This weekend, Perth International Arts Festival will present a retrospective of the work of two of Australia’s most important filmmakers: Molly Reynolds and Rolf de Heer. Working together and independently, both artists have created a body of work vital to our country’s creative oeuvre, most notably working with the Yolngu people of Ramingining in Arnhem Land.
We discussed documentary filmmaking and the magic of Ramingining with Molly ahead of her visit to Perth.
Rolf de Heer & Molly Reynolds. Photo courtesy of PIAF.
What first sparked your interest in filmmaking?
I think in part because, as a child, my most favourite pasttime was to sit in a cinema in front of a screen and be immersed in audio-visual storytelling. When we are young we are simply and naively attracted to what we love.
Then when asked by a career counsellor while at school, I aspired to being a filmmaker or a psychologist. As it turns out these two aren’t that different – especially when it’s documentary filmmaking.
How did this develop into a career?
While I was at uni a friend of mine got into book publishing and told me that while she never contemplated that she would end up doing that, it turns out it was always what she wanted to do. I thought that was a terrific outlook.
I come at filmmaking partly through a love of the screen and partly through a love of design. I spent a lot of time working in digital media and that facilitates different ways of looking at things. Still our Country is an intresting work in that it uses storytelling devices that neither my colleagues nor I could have begun to think about using if we hadn’t expored digital media, including the internet and interactivity.
What do you love about the art form and how it tells stories?
What I like about documentary filmmaking is the crafting of it in real time: only so much can be predetermined. You step into the editing suite and don’t know what you actually have. Paying attention to the material and distilling from it what ends up forming your story. It is so unknown and unpredictable – I find that quite thrilling.
Documentary relies so much on the subject, what have you learnt in terms of working with different subjects?
I have learnt what ought to be universal qualities of engaging with your subject matter and human beings. Pay attention to them – as you should with everybody. You must listen, you must be generous. They are enabling me to do what I do, so in the end that’s the most important thing.
I was working on a documentary about visual artist Peter Churcher when I suggested that he stand there and paint while I ask him questions. He turned to me and said “Molly I’m a painter, when I paint that’s all I’m doing, that’s the most important thing. You are asking me to reduce my work by talking to you.” That was a really important moment.
Engagement with and respect towards your subject gives weight to the work later because it has authenticity, you are not cajoling people into doing things they’re uncomfortable with.
What struck you when you first went to Arnhem land and stays with you now?
I have travelled the world and it is still one of the most foreign places I’ve ever been to. It is different culturally and the paradigm and world order is so very different. Even if I lived there for the rest of my life I think I would feel this way.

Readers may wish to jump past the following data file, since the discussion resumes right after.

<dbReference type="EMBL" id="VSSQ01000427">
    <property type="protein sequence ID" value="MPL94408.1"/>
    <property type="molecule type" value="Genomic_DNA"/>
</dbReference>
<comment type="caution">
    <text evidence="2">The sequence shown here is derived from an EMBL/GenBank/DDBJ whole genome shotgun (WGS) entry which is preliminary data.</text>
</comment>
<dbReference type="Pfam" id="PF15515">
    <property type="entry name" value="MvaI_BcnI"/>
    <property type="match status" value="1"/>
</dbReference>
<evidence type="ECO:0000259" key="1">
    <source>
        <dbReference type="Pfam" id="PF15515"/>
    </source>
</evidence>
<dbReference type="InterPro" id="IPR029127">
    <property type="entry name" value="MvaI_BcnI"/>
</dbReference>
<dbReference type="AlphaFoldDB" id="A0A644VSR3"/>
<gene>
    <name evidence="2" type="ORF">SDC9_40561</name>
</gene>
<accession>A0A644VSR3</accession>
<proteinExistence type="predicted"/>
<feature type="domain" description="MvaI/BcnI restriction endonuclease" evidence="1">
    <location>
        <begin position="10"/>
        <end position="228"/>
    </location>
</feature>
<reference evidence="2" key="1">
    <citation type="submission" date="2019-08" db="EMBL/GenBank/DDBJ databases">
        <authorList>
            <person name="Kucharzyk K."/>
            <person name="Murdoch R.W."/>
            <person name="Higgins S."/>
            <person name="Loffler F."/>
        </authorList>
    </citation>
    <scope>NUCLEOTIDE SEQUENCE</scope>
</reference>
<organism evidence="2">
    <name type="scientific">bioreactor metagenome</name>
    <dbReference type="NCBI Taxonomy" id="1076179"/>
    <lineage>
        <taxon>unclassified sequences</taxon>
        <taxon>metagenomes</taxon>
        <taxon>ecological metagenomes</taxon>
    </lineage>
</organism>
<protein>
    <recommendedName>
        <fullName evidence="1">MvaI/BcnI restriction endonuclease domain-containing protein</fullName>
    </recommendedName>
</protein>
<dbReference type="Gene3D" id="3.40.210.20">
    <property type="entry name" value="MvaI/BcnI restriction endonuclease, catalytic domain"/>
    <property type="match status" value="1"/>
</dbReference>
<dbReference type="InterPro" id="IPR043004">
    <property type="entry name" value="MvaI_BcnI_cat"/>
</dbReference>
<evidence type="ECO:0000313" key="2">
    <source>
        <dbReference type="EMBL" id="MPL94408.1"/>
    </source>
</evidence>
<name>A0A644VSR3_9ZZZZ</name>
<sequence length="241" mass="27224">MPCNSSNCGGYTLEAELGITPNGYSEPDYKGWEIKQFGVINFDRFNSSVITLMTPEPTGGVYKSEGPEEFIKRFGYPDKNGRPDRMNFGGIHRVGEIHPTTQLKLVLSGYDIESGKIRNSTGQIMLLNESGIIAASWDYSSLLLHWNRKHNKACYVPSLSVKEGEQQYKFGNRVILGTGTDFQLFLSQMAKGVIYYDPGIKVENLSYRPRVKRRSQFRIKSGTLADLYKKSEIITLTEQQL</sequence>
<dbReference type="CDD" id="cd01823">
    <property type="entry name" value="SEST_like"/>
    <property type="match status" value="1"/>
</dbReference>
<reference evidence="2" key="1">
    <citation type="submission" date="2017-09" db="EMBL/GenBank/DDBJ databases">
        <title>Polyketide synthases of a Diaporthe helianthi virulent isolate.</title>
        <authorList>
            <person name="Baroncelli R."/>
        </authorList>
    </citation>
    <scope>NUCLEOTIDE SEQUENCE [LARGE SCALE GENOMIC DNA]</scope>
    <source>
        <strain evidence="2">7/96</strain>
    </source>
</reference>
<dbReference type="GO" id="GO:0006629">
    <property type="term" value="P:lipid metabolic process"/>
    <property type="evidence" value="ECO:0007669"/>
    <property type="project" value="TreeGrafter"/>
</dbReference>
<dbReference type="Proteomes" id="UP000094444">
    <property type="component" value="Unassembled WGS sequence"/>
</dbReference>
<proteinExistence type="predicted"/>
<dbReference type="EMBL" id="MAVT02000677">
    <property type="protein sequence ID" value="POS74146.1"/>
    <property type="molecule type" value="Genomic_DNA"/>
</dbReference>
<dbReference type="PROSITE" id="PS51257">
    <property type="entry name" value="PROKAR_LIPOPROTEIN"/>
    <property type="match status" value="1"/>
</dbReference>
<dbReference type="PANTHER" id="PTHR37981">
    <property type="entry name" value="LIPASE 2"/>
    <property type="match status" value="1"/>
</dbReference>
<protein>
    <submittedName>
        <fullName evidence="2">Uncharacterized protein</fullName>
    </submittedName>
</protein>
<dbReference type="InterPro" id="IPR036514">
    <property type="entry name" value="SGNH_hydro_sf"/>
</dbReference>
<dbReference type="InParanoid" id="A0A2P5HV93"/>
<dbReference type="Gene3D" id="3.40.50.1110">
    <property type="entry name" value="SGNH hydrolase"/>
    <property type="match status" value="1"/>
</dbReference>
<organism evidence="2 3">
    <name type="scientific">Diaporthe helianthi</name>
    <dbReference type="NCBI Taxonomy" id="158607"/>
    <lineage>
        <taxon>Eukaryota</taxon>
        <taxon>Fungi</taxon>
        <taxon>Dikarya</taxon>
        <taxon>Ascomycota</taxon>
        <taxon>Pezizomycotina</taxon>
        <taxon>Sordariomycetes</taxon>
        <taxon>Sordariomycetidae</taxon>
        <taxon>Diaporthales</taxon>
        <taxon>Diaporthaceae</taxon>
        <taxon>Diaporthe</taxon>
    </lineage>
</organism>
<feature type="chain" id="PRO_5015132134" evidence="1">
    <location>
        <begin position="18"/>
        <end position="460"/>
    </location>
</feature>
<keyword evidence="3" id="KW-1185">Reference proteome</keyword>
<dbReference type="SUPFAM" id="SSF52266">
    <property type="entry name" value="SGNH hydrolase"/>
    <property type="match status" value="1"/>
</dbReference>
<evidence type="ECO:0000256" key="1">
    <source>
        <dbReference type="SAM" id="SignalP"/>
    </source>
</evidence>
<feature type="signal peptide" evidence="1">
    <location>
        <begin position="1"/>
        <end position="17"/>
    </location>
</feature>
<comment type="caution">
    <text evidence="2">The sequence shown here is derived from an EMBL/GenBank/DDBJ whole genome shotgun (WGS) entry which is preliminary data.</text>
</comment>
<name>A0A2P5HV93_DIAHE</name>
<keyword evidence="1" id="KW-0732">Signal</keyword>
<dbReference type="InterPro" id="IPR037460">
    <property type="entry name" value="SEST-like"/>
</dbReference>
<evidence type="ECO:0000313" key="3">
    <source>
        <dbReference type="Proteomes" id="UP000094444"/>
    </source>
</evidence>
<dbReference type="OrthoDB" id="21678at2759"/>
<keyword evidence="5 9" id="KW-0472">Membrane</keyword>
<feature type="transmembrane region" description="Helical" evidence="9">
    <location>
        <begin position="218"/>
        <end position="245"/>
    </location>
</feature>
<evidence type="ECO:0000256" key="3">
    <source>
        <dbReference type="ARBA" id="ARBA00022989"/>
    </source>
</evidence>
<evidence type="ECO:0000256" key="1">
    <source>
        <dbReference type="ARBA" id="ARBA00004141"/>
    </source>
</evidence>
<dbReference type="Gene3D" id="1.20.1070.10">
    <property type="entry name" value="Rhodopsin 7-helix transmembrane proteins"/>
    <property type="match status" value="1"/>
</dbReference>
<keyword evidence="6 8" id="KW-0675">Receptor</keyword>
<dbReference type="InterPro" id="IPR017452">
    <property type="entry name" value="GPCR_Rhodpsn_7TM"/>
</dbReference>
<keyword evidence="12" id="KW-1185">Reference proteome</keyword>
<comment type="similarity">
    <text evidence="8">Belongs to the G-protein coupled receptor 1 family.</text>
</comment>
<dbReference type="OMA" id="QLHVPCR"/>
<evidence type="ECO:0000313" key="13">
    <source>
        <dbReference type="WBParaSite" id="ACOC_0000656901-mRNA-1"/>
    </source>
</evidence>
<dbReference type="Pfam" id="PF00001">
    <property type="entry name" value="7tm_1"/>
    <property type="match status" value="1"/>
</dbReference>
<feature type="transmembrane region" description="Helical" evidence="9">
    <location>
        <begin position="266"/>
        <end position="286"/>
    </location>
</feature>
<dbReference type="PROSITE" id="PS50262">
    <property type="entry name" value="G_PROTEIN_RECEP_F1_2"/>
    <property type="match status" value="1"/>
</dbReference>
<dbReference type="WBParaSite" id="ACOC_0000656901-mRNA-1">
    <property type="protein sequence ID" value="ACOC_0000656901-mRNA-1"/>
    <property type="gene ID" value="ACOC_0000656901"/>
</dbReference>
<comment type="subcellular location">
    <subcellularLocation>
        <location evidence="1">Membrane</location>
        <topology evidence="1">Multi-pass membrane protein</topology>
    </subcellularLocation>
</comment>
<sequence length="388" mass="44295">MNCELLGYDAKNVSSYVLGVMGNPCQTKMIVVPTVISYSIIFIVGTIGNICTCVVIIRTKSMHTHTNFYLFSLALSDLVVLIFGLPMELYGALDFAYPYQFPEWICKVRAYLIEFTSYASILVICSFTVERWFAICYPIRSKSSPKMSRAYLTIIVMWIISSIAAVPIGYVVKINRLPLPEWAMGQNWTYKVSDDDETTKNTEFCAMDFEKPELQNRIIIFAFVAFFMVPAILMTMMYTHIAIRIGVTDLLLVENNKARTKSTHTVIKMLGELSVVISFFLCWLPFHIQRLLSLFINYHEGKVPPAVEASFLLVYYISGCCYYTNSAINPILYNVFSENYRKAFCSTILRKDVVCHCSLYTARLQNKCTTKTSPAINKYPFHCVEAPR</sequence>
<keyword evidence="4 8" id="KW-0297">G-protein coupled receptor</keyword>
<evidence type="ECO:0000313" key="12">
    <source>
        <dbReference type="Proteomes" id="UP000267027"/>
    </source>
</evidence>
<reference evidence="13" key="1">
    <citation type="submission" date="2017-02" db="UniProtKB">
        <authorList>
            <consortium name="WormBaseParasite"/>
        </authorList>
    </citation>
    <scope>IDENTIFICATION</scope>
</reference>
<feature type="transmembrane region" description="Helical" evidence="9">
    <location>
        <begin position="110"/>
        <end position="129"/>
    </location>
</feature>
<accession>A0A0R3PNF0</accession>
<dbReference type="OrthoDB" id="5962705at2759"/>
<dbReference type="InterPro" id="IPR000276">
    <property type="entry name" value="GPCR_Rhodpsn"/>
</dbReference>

What challenges do you face shooting in remote locations?
Actually it is not difficult. In terms of physical hardship, that tends to be the least of the challenges. With the miniturisation of technology it is easy now. But maybe it’s that Ramingining is not Antarctica, that might be a lot more challenging.
Film still from Ten Canoes.
How did you come to work with Rolf de Heer?
This came about because there was a documentary that Vertigo Productions was producing and it was in trouble. This was The Balanda and the Bark Canoes. The editor, Tania, suggested I be brought in to direct and complete it. That’s how it begun.
Is it difficult to come at a project like this that had already been started?
In this instance it wasn’t difficult. It was a project with a lot of footage to it but no directors at that stage. But in general it is hard to step into a project. I used to do some computer programming and I would always prefer to write a code from the bottom up.
American writer Lindy West mentions in her book Shrill that she aspired to be a computer programmer at one stage in her life, but that dream was destroyed when she experienced the gender bias at a short course she enrolled in as a teenager. Did you experience this in the programming industry?
The older I get, the more I realised that I did experience it but at the time i didn’t realise what it was. In my innocence I read it very simply when there is a lot of complexity. Even now, because I understand the back end, I have to begin a conversation by saying “I am a geek so let’s not start the conversation with plugging it in,” so that who I’m talking to will come in at a level that they would if I was a male. It is a complex, nuanced thing and the best way to tackle it is straight on.
How about as a filmmaker, has gender affected your career?
Necessarily yes. How to express that tangibly is a really hard thing. I think that it is not ever conscious, but there are certainly assumptions about being female.
Finally, we look forward to you coming to Perth…
It’s something I’m very excited about. I think it will be a terrific time and I am ready to give over to the whole experience. Molly
Tracking Country runs from 23-26 February at the State Library of WA, screening a retrospective of the films of Molly Reynolds and Rolf de Heer: Dingo, The Tracker, Ten Canoes, Another Country, Charlie’s Country and Still our Country: Reflections on a Culture. Each session will be introduced by the filmmaker/s. Head here for more information.